Scotland’s coronavirus rules over Christmas will be the strictest of anywhere in the UK after ministers decided to put an eight-person limit on festive gatherings.
Official guidance published on Thursday states that there should be no more than eight adults in any Christmas “bubble” of family and friends, although children under 12 are not included.
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In England, Wales and Northern Ireland there is no limit on the size of such bubbles, but all four nations have agreed they should be capped at three households.
The guidance in Scotland also says that people should limit their social contact with others as much as possible both before and after the five-day relaxation of the rules.
It also makes clear that people should still keep 2m apart from their loved ones at all times, meaning no hugs on Christmas Day and socially-distanced mealtimes.
However, children under the age of 12 do not count towards the total size of bubbles and do not need to keep socially distant from other members of their group.
People meeting indoors over Christmas are also being advised to open windows as much as possible, wash their hands frequently and bring their own cutlery and crockery if possible.
The guidance also says that people living in a shared flat or house should not split up and enter separate bubbles over Christmas, with anyone who does so being advised to self-isolate for one week before and one week afterwards.
“The safest way to spend Christmas and the festive period is to stay within your own household, in your own home and your own local area,” it says.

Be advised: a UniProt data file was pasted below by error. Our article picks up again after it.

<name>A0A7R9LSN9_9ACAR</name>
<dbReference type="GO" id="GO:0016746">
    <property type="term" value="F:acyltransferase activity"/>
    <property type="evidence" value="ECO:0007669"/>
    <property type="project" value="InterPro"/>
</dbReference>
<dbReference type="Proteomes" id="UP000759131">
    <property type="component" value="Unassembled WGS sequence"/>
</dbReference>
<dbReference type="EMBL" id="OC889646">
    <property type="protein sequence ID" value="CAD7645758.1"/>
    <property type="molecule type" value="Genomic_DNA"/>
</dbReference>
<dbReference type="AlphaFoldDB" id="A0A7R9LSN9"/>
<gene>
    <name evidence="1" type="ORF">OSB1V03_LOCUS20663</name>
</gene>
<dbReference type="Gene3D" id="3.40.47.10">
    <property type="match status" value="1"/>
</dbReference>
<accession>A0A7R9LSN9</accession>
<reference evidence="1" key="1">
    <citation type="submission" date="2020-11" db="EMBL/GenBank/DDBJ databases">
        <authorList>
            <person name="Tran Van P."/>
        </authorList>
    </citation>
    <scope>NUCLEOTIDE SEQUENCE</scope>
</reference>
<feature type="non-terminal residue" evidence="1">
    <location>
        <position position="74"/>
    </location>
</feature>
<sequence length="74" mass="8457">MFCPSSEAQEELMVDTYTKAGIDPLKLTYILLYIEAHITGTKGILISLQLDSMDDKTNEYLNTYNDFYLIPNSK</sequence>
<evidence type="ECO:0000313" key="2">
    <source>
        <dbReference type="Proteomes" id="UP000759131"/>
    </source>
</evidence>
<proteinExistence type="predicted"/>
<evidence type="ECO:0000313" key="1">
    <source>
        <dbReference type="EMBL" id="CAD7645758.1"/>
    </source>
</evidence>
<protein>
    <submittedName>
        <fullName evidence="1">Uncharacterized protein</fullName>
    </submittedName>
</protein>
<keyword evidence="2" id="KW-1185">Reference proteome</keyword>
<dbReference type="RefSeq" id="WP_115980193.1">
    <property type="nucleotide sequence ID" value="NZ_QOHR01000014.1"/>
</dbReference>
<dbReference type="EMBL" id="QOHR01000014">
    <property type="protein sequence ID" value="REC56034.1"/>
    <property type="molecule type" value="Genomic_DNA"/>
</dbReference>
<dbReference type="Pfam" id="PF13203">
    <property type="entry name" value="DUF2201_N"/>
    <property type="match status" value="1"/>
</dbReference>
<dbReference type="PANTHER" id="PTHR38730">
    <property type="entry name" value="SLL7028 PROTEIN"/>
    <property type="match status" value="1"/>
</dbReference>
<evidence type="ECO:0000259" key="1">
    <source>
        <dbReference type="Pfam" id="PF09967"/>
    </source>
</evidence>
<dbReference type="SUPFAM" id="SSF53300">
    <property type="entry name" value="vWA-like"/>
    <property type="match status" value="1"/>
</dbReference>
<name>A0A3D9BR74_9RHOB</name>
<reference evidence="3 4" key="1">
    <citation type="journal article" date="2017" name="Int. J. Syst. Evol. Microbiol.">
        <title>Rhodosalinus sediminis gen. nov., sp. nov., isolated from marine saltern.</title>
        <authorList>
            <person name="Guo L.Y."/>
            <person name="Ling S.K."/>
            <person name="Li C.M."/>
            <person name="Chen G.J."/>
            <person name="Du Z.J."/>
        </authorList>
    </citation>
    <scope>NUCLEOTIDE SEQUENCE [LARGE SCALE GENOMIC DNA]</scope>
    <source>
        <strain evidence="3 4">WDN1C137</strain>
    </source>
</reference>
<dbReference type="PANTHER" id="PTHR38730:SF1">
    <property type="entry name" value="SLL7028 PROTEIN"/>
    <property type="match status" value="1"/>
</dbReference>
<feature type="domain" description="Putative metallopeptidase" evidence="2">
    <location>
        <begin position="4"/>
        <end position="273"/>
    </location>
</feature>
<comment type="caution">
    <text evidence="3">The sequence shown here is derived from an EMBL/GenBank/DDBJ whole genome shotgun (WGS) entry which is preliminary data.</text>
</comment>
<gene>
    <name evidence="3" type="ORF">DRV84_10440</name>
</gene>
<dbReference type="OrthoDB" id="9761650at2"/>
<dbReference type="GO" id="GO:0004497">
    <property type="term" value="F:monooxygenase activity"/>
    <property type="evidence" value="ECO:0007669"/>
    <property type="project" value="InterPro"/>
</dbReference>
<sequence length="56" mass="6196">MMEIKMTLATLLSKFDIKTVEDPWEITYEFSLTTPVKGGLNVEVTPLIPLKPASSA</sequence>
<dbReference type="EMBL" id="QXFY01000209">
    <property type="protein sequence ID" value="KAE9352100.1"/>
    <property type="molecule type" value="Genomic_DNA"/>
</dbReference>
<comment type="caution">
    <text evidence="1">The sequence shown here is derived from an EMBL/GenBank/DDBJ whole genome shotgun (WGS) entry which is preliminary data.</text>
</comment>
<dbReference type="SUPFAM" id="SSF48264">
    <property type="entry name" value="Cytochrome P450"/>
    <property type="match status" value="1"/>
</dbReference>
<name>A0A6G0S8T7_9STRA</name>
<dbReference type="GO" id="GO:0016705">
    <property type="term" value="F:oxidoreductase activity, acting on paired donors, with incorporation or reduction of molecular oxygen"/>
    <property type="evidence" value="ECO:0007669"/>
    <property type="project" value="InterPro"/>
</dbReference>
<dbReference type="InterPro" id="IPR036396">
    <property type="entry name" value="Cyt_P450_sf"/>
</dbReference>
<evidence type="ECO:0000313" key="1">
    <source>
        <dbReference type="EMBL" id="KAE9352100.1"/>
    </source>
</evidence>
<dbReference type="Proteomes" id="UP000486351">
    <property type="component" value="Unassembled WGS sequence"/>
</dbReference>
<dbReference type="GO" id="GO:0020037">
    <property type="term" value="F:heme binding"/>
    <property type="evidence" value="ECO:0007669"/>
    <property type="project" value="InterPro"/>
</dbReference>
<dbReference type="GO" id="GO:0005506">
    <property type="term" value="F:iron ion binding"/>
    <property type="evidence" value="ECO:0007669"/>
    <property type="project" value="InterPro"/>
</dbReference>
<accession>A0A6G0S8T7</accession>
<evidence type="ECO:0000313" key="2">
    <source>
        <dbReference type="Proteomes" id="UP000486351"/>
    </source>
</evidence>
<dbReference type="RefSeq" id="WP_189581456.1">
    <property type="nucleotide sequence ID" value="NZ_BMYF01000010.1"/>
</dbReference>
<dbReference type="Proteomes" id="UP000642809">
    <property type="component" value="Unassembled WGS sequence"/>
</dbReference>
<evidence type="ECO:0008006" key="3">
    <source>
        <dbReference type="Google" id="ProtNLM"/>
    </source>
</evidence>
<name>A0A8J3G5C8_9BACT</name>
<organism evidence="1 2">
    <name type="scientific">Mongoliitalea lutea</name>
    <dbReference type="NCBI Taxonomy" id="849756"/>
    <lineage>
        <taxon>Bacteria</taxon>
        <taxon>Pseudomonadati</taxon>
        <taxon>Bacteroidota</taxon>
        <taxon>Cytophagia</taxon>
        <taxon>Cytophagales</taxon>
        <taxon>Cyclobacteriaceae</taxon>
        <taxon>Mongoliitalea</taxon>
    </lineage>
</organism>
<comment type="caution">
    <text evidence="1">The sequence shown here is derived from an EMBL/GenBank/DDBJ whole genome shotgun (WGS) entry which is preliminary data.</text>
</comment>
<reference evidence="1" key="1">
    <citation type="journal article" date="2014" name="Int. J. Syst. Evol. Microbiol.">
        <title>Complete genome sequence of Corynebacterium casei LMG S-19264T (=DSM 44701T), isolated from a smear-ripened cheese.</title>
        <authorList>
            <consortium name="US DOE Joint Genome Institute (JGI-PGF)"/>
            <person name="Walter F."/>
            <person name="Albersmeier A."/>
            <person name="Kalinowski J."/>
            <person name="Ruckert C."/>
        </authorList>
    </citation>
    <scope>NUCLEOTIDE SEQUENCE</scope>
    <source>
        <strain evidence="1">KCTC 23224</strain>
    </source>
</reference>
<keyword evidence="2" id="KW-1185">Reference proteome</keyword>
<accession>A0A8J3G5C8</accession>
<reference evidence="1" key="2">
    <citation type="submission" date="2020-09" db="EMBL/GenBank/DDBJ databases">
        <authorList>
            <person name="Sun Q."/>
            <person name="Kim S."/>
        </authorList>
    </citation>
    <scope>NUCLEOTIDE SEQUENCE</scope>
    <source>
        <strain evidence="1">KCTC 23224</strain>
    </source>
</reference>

“Whilst we are providing guidance on how people can spend Christmas with others to help prevent loneliness and isolation, our advice is that wherever possible you should keep in touch with friends and family members from other households through technology.”
It adds: “Just because we are providing advice on how to spend Christmas with other people, should you consider that necessary for your own personal circumstances, it does not mean you have to do it, and you should not feel pressured to spend Christmas in or with another household.”
Speaking about the new guidance, Constitution Secretary Michael Russell said it should not be seen as “a licence to change the way in which we live our lives for those five days”.
“It is not a change of regulations, it is not saying ‘Phew, that is over’,” he added.
The Scottish Greens said ministers were sending a “confusing message” by announcing a relaxation of the rules at the same time as telling people not to take advantage of them.
Co-convenor Patrick Harvie highlighted comments from public health expert Professor Andrew Hayward, who has predicted Christmas will cause a “third wave” of infections.